This will result in lumps and a change of the flour chemistry, becoming less absorbent. The same happens with baking powder. Raising agent lasts 6 to 8 months if stored in a dry place. If your container is old or has been in contact with moisture, the baking powder absorbs moisture and becomes inactive.
Summary: use fresh ingredients and store them according to the manufacturer’s packaging for long-lasting.
How many times did you start a recipe and realized halfway that you are missing an ingredient? Or you see at the end that you skipped an ingredient?
Keto baking is very sensitive to the quality of ingredients. You cannot swap an ingredient for another without impacting the result. So, to ensure your cake or bread comes out perfect, always measure and prepare all the ingredients in individual bowls before starting the recipe.
Just like in a movie, a well-written ingredient list should be in their order of appearance. So, if you are new to baking, make sure you organize your pre-measured ingredients on your benchtop in the order you will add them to your mixing bowl. This is so much easier to follow a recipe if your ingredients are readily accessible and measured.
Summary: Organize your bench with all the ingredients pre-measured in individual containers.
The temperature of ingredients makes an enormous difference in baking. It matters even more in keto baking since you are using many eggs and fat that are solid under 23°C/73°F.
First, let us talk about eggs.
Cold eggs, straight out from the fridge, add a strong egg flavor to pancakes and bread. If they meet coconut oil, they will form oil lumps as coconut oil returns to its solid state under 23°C/73°F.
To avoid this issue, always bring the eggs to room temperature before baking. You can do this by immersing your eggs in lukewarm water for 15 minutes or take your eggs out of the fridge for 4 hours or overnight before starting a recipe.
Next, another ingredient that should be at room temperature is melted butter or melted oil. If you bring hot liquid in contact with eggs, this can cook them and form egg lumps in the batter.
Liquids hotter than 50°C/120°F will kill yeast cells and will make them useless.
Finally, some keto recipes using whole psyllium husk or flax meal require lukewarm water (>37°C/>100°F) to activate their fibers. This is crucial for recipe success as cold water will not bring any elasticity to the dough and result in a very moist, uncooked bread or wrap.
Summary: Ingredients need to be at the right temperature when you use them
It is important to remember that a toaster oven is not made to bake cakes or bread, keto or not.
You must use a standard oven, in regular mode or convection mode, that has been preheated for at least 15 minutes so that the temperature is consistent all over the oven chamber.
If you had issues baking keto bread or cakes before, I recommend checking your oven temperature with a thermometer. It is a wonderful way to see if your oven thermostat is accurate.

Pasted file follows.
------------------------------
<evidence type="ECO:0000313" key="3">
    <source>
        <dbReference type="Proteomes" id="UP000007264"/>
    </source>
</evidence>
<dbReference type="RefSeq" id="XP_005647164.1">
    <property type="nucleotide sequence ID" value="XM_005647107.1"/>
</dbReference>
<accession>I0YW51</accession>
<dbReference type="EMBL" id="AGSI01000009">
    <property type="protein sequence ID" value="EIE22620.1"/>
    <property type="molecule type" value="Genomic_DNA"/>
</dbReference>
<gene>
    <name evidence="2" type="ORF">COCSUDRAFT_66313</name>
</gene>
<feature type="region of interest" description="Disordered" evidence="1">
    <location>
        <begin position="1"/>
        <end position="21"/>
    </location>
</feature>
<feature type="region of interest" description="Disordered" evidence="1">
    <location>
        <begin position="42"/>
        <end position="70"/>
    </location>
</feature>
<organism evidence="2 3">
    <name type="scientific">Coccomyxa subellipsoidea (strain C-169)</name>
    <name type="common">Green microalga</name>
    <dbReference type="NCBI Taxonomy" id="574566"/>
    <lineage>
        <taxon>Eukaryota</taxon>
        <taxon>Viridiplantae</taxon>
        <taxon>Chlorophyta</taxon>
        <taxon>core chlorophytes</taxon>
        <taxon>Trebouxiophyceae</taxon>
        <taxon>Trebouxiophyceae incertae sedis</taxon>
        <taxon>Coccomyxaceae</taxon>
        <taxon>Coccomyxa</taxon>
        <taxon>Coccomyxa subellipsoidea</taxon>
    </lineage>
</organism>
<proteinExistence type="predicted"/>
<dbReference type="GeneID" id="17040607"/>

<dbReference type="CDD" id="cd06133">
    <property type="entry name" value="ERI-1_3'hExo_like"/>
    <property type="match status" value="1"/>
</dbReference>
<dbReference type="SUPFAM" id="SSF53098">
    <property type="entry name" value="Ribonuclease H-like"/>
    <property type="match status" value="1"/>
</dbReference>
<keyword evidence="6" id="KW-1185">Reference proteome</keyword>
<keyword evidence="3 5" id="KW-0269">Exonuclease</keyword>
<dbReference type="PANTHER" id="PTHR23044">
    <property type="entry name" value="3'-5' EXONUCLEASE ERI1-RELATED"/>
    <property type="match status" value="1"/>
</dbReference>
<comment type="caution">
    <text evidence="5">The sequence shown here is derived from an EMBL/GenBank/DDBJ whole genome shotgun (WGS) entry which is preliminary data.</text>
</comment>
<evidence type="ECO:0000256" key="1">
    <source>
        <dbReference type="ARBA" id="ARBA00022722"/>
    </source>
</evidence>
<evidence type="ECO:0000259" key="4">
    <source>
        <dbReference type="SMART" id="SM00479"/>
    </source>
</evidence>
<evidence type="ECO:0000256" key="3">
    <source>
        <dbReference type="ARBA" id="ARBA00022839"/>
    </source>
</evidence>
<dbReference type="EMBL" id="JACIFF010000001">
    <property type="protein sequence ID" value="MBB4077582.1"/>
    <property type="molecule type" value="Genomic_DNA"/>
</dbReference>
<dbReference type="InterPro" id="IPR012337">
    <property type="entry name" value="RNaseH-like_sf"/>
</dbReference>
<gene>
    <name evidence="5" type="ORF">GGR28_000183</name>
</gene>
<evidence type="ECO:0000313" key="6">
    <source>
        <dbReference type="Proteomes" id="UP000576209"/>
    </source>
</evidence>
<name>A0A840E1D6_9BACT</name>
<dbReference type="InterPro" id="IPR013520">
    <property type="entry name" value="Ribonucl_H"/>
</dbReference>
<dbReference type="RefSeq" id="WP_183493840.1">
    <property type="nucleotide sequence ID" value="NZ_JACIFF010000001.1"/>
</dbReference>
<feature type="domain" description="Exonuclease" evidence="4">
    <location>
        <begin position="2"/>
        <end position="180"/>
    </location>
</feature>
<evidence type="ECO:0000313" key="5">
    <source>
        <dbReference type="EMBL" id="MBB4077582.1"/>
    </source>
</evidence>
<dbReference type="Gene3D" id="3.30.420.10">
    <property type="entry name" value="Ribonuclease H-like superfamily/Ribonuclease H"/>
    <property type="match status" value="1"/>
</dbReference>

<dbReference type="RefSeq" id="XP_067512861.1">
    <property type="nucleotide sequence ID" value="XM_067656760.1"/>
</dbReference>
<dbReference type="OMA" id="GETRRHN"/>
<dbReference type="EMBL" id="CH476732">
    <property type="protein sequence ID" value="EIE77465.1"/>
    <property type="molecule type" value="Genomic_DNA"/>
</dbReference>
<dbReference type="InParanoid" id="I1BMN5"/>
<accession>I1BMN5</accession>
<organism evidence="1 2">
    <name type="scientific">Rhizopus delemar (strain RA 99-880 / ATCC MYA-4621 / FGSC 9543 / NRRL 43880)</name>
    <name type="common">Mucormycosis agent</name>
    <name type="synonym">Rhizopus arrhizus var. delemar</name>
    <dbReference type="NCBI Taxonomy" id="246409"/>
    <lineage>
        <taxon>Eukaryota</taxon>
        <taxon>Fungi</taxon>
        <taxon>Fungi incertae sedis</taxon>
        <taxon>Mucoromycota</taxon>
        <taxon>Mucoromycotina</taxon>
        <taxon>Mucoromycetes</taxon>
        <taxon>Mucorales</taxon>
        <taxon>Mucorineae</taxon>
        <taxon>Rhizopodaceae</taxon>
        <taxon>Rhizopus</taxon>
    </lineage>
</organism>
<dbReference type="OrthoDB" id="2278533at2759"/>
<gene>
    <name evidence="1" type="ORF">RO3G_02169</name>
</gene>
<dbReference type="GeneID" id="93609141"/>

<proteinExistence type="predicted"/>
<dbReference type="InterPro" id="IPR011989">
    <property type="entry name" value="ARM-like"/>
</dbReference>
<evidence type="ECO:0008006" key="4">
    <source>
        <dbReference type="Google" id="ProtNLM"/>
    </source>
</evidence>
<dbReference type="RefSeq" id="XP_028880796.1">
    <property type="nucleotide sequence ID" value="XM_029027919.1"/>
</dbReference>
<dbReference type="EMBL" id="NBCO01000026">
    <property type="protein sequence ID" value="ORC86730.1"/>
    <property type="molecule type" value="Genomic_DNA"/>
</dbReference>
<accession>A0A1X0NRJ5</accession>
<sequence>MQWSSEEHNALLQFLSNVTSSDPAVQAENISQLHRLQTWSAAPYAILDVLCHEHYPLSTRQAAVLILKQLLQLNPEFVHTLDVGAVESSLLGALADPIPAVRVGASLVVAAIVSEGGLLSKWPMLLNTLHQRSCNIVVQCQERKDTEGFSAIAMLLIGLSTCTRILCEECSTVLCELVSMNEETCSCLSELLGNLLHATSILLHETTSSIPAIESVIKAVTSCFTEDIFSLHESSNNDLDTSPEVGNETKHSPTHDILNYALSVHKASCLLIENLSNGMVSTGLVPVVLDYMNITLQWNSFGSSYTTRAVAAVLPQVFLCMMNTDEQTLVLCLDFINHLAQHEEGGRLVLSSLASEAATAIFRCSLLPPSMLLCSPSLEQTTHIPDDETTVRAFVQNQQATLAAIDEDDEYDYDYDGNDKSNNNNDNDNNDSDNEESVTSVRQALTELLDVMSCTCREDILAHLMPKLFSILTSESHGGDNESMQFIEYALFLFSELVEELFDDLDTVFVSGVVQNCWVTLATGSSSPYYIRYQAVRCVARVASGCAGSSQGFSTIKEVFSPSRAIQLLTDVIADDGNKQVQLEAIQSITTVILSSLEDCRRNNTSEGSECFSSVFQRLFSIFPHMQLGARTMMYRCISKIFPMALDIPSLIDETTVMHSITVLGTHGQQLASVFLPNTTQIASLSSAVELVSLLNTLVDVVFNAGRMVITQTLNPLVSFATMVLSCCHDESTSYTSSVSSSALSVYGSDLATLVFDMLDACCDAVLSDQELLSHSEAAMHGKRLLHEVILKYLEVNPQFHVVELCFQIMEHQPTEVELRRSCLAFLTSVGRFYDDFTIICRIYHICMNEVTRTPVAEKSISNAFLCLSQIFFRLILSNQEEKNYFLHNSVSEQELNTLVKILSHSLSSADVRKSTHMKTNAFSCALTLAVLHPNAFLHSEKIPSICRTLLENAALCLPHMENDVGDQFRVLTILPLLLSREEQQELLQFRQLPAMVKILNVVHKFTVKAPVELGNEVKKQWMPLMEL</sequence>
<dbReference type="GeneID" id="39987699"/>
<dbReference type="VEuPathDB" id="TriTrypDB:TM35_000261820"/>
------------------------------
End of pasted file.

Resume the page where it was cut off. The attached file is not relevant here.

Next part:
Unless your oven is brand new, most oven temperatures are not well calibrated. If your oven is 10°F lower than recommended by the recipe, a bread can come out very moist, gooey, and never bake inside even after spending way more time in the oven.
Finally, never open the oven door while baking. This would bring a temperature shock to your recipe, and it will deplete cakes and bread instantly. Always wait 10 minutes before the end of the recommended cooking time to open your oven slightly and test the baking process using a skewer inserted in the middle of the cake.
Summary: Preheat, check your oven temperature, and do not open the door too early.
Some recipes require shaping the dough with your hands in a specific shape or watching out for the kneading time.
All these processes impact how the recipe will raise and texture. For example, egg-free keto bread recipes often require leaving the round loaf in the middle of the pan.
This process will impact how the bread raises when baked in the oven. If you flatten the dough into a block, it will end up moist, flat, and overly dense.
Some recipes for pizza, bread, and flatbreads are extremely precise on kneading time or resting time before using the dough. If you over-knead a keto dough, it can result in a dry, crumbly dough, and on the opposite, a too-short kneading time can result in a bad repartition of fiber in the dough resulting in highly moist bread after baking.
Summary: the shape of the dough and the kneading time are important.
How many times did you get a beautifully raised cake or bread that suddenly deflates when out of the oven?
Big temperature drops can ruin your baking. Ensure you always leave your baked good in the pan for 5 minutes before transferring onto a cooling rack. Also, if your house is very cold (<19°C/66°F), place your baked goods in a room that is at room temperature (23°C/73°F) to avoid a rapid change of temperature that flattens cakes and bread.
Summary: cooling down is just as important as the baking itself.
Baking is sensitive to altitude. If you live at a high altitude, 3,000 feet or more above sea level, your baking recipe should be slightly adapted to ensure your baked goods rise evenly or cook properly.
At high altitude, air pressure is lower, it impacts:
Some of the adjustments you can make are:
I hope these tips will help you make the best recipes!
If you have any more tips or use other secrets, don’t hesitate to write them down in the comments below!
Now that you have new skills, why don’t you try a few of these very easy Keto Baking recipes?